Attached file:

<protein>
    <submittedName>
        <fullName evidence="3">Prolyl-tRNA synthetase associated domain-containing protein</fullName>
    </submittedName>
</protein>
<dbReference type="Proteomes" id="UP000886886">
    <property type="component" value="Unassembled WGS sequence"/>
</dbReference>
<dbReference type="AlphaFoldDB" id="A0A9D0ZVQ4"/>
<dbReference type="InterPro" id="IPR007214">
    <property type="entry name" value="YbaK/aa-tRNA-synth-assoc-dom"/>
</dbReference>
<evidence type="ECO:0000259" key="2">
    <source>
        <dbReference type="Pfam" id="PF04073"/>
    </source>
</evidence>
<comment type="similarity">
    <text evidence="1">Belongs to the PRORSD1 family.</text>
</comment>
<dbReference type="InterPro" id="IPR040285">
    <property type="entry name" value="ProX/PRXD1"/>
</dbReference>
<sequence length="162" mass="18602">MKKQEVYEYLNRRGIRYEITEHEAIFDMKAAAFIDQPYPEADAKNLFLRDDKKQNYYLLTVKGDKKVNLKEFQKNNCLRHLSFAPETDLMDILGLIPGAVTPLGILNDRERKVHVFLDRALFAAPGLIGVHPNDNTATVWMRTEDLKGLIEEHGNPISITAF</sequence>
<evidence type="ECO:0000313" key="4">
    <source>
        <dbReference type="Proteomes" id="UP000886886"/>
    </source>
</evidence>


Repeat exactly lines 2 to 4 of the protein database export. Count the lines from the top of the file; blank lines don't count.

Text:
    <submittedName>
        <fullName evidence="3">Prolyl-tRNA synthetase associated domain-containing protein</fullName>
    </submittedName>